THORNWOOD, N.Y. – The Mount Pleasant Central School District informed parents Thursday night that even if the district keeps its 2012-13 budget at an exact 2 percent tax levy increase – the maximum allowed within the state cap – it projects that $1.5 million dollars would still need to be cut, as well as 10-12 staff member positions.
Lisa Sanfilippo, business manager for the district, said with increasing expenditures, the options are either make cuts or raise taxes.
“Our expenditures continue to grow every year with things like pensions and salaries and operating expenses,” Sanfilippo said. “And our goal every year is to make our expenditures equal our revenues.”
The information was given to almost 50 parents who attended the budget forum in the Westlake High School Library. During a short budget presentation, Sanfilippo and Superintendent Susan Guiney gave parents three budget scenarios. If the district chooses to go with a 2 percent tax increase, taxes would increase by around $210 per average household within the district. Should the district choose to go with a zero percent tax increase, around $2 million dollars would need to be cut and around 16 to 18 positions. If the district chose to not make any monetary or positional cuts, taxes would increase by 4.8 percent, or around $427 per average household.
Guiney informed parents of possible reductions within the district that are being discussed in order make ends meet. Such reductions could include increasing class sizes in the high school and elementary schools, eliminating kindergarten, eliminating sports programs, reducing transportation, reducing technologies and eliminating non-teaching positions.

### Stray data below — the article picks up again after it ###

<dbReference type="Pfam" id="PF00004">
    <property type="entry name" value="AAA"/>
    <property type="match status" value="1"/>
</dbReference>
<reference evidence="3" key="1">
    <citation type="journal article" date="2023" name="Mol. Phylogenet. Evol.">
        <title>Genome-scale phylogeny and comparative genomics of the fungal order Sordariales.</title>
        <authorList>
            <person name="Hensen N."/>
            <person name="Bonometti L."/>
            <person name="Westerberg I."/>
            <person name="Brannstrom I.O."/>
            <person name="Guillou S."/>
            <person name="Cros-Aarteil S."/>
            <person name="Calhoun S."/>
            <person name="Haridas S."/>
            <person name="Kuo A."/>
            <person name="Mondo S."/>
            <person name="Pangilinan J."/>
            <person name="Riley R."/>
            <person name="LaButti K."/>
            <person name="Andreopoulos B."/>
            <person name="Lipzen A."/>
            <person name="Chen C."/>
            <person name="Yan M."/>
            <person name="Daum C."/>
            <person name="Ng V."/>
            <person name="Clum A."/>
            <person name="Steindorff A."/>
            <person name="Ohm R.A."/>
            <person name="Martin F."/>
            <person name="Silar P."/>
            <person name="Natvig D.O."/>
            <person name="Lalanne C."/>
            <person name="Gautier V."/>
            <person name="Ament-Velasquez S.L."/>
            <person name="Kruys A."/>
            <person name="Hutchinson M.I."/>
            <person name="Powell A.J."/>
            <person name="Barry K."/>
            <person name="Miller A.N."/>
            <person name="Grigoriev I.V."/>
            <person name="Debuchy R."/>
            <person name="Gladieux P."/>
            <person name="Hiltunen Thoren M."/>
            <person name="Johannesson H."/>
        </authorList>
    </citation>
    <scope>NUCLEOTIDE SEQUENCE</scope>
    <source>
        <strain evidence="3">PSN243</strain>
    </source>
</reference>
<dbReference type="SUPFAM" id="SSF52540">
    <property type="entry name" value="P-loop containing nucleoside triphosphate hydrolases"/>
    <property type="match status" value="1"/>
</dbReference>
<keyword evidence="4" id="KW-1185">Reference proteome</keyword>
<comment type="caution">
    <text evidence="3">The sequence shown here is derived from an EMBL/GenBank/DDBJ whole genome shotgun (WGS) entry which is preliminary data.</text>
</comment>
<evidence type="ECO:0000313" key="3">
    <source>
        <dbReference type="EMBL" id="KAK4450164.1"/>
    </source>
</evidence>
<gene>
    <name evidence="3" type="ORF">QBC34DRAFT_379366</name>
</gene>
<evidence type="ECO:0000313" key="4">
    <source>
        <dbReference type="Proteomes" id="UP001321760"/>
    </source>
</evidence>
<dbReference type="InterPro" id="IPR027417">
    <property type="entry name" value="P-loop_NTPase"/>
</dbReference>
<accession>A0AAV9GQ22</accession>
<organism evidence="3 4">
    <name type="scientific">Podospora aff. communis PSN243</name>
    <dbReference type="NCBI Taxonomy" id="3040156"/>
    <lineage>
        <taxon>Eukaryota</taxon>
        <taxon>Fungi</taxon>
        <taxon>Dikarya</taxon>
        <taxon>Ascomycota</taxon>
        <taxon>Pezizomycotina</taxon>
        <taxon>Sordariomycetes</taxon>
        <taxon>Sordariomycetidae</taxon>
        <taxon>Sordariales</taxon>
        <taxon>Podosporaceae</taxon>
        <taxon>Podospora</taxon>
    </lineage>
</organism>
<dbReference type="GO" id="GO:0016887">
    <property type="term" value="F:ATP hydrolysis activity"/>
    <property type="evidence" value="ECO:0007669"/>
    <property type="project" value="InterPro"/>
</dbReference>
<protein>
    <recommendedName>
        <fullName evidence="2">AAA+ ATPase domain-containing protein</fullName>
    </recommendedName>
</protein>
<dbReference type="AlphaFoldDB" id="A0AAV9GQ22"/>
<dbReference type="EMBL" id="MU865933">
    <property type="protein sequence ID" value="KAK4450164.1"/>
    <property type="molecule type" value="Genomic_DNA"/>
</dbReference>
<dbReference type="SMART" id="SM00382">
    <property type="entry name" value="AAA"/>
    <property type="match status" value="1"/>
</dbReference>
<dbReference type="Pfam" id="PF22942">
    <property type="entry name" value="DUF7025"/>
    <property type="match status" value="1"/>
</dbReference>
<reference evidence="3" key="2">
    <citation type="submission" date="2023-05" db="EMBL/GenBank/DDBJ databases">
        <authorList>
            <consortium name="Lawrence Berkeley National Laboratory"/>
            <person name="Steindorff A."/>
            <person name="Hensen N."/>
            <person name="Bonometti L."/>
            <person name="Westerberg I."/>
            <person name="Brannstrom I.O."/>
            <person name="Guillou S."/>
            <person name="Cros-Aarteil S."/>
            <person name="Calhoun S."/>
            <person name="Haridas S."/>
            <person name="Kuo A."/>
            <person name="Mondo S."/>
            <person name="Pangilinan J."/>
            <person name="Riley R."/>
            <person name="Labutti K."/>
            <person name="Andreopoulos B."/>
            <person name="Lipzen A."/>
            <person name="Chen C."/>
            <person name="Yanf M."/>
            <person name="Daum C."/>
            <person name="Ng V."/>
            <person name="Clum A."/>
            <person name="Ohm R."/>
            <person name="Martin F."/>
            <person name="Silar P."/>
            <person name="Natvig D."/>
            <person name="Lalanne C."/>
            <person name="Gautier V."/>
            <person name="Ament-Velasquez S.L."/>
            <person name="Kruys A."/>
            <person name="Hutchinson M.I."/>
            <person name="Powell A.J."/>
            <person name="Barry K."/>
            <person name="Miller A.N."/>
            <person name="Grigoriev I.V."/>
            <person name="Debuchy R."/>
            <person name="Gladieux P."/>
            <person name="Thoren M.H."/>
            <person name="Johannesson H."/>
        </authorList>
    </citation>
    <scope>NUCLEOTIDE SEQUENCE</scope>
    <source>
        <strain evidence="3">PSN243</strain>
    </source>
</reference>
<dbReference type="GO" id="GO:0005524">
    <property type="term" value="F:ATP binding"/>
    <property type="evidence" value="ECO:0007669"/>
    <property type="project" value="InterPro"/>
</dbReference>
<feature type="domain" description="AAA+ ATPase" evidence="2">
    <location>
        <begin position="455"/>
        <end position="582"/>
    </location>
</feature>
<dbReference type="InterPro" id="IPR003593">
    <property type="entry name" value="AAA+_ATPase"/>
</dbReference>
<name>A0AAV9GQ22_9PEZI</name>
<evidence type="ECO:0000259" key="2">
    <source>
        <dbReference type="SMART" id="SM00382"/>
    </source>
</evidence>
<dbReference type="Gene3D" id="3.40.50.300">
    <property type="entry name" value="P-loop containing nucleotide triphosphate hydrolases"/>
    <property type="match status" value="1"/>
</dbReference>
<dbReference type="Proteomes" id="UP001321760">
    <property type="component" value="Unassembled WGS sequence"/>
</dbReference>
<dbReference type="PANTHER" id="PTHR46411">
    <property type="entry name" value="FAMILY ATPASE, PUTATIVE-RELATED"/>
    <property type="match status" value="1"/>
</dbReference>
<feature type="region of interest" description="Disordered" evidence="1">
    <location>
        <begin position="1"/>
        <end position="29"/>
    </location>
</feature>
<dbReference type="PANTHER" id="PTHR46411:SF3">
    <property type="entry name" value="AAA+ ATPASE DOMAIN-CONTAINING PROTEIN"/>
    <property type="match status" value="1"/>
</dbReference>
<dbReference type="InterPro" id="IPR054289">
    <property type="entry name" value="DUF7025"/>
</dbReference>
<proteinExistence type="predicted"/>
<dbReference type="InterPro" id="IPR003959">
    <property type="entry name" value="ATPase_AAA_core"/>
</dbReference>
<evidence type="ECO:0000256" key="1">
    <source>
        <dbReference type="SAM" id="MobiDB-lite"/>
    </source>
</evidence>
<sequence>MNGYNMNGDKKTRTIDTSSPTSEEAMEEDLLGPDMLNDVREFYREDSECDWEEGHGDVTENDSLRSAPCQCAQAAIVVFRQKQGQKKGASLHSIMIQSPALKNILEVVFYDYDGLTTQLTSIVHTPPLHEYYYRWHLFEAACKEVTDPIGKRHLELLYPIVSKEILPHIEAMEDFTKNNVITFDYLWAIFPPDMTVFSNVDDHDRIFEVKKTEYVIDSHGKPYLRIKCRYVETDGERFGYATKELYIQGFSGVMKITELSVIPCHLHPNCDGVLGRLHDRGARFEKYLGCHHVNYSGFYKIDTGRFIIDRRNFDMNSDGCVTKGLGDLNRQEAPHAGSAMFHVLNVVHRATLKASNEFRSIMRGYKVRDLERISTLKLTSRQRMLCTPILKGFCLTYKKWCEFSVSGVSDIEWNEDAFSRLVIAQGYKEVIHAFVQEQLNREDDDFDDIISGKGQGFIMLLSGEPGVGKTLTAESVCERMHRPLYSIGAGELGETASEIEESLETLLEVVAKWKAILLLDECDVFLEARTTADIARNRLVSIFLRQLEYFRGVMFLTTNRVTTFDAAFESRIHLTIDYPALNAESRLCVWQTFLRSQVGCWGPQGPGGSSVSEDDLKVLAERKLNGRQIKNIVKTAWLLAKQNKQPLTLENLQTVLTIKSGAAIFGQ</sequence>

Guiney stressed that there are pros and cons to each resolution.
“For instance with increasing class sizes, a lot of parents are adamant about not doing that because it makes it more difficult to develop that personal teacher to student interaction,” Guiney said.
Parents in attendance were asked to get together in groups during the forum to discuss what they believe can be sacrificed and what should be safeguarded. They were then asked to share their discussion with the forum.
The most popular item to be sacrificed was transportation, either through elimination or consolidation.
“We hear a lot of stories about these busses, especially at the older level, being half full or empty,” Anthony Sardo said. “We’re not sure how true that is but it’s something to look at.”
The kindergarten program in the district was the most popular item amongst parents to be guarded when considering reductions.
Important facts and figures were also provided to parents about how much money the district spends a year due to state mandates. In the 2011-12 budget, the district was forced to spend $5 million alone on pensions and transportation.
Parents were also shown how the district stacks up against other districts in Westchester and Putnam counties in terms of their expenditures in various areas. Mount Pleasant ranked one of the highest in spending for sports and co-curriculars, seventh out of 46 districts. It ranked amongst the lowest in building operation costs, 40th out of 46.